Twelve companies have agreed to pay $3.87 million to help clean up a toxic waste dump in Monterey Park, the federal government announced today.
The U.S. Environmental Protection Agency and Justice Department announced that the settlement has been filed with the U.S. District Court in Los Angeles. It deals with the companies' liability for past and future cleanup work and other costs at the Operating Industries Inc. Superfund site.
According to the EPA, each of these companies contributed more than the equivalent of 110,000 gallons of commercial liquid waste to the location
The companies that agreed to pay for the cleanup are Ameron International Corporation; B&C Plating Company; California Dairies, Inc.; Casex Co., a Partnership; Energy Production & Sales Co.; Halliburton Energy Services, Inc.; International Extrusion Corporation; Jaybee Manufacturing Corporation; Luxfer, Inc.; Princess Cruises Limited; Thompson Drilling Company; and YRC, Inc. Some of the companies originally named in the matter have since been acquired or merged into other defendants, said Jane Diamond of the EPA.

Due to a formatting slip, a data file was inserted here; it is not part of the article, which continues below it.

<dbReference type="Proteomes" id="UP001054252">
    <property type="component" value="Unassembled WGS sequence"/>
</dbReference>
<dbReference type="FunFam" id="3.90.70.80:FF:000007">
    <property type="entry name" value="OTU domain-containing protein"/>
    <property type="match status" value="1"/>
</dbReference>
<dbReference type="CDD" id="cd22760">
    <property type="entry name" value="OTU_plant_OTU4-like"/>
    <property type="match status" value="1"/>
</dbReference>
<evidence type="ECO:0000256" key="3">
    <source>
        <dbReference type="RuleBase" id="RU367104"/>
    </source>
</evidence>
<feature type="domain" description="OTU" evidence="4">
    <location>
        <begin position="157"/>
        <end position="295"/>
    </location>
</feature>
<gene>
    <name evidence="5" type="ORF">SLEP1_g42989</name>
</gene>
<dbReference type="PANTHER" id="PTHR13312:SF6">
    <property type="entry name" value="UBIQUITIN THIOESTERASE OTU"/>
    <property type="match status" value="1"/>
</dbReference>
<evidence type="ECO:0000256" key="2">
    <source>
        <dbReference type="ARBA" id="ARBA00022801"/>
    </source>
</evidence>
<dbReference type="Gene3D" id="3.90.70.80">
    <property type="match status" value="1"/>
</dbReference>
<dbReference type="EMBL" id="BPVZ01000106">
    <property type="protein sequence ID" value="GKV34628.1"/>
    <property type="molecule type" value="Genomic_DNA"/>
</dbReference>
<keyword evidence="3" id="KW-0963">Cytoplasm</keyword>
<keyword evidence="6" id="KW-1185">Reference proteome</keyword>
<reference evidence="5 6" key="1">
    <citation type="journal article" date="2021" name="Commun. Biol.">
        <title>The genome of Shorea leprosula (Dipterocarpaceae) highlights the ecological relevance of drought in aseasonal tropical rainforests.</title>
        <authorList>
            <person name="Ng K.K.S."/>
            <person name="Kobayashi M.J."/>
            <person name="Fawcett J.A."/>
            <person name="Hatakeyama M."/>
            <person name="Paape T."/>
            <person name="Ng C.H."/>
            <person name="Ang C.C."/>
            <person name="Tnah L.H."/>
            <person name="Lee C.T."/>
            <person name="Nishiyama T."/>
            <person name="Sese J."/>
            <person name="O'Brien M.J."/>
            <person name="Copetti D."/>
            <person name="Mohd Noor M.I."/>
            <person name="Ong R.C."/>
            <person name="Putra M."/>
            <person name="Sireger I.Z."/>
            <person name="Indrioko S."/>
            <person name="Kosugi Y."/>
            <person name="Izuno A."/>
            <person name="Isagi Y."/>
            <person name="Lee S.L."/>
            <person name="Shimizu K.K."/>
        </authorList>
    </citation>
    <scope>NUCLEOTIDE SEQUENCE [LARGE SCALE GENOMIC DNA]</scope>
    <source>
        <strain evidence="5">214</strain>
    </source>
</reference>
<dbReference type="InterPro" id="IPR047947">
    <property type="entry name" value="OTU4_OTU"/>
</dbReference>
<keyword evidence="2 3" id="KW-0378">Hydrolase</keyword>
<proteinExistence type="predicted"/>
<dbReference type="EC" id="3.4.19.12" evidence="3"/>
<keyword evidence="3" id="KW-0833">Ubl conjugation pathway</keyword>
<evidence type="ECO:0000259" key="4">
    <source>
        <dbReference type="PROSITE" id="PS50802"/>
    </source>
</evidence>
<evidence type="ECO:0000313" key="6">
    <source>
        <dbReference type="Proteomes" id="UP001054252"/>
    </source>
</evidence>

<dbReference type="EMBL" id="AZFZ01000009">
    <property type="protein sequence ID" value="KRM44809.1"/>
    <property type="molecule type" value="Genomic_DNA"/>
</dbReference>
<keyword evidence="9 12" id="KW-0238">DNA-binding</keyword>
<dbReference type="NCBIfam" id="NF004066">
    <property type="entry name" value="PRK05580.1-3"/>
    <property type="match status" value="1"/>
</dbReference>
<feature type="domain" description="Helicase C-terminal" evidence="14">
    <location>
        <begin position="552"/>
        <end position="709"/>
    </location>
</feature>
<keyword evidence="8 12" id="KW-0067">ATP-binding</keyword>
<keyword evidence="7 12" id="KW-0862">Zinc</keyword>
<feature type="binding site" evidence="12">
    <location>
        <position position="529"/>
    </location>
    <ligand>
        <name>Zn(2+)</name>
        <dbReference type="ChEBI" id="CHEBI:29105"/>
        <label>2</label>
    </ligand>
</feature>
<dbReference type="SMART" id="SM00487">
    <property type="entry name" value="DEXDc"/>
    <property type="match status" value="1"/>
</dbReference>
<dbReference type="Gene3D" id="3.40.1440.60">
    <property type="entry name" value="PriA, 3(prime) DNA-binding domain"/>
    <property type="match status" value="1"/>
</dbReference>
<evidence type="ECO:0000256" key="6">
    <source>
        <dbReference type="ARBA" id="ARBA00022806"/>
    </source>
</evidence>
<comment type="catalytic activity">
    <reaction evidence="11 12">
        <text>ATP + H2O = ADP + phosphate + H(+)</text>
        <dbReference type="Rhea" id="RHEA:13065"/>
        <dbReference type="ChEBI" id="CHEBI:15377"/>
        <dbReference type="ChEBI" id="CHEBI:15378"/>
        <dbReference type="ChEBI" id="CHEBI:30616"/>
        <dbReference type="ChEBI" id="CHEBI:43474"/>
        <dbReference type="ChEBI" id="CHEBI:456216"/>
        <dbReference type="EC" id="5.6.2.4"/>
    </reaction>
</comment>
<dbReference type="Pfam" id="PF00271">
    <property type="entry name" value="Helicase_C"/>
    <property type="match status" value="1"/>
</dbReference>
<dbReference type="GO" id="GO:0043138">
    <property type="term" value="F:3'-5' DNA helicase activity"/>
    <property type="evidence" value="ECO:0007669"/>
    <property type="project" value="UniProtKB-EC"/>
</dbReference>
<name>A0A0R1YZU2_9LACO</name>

"EPA has used the Superfund law's `polluter pays' provision to ensure that hundreds of millions of dollars in cleanup costs for the OII Superfund site will be paid by the corporations responsible for the contamination, and not by the taxpayers,'' she said.
Operating Industries Inc., a 190-acre landfill, operated between 1948 and 1984, during which time the landfill took in and dumped residential and commercial refuse, liquid wastes, and a variety of hazardous wastes, according to the EPA.
More than 300 million gallons of liquid hazardous wastes, and approximately 38 million cubic yards of refuse were disposed of at the site, the EPA said.
Operating Industries Inc. was placed on the National Priorities List in May 1986. The list tracks hazardous waste sites potentially posing the greatest long-term threat to public health and the environment, the EPA said.
The Superfund is a revolving account administered by the federal government that pays to clean up toxic messes, and then seeks repayment from the companies responsible.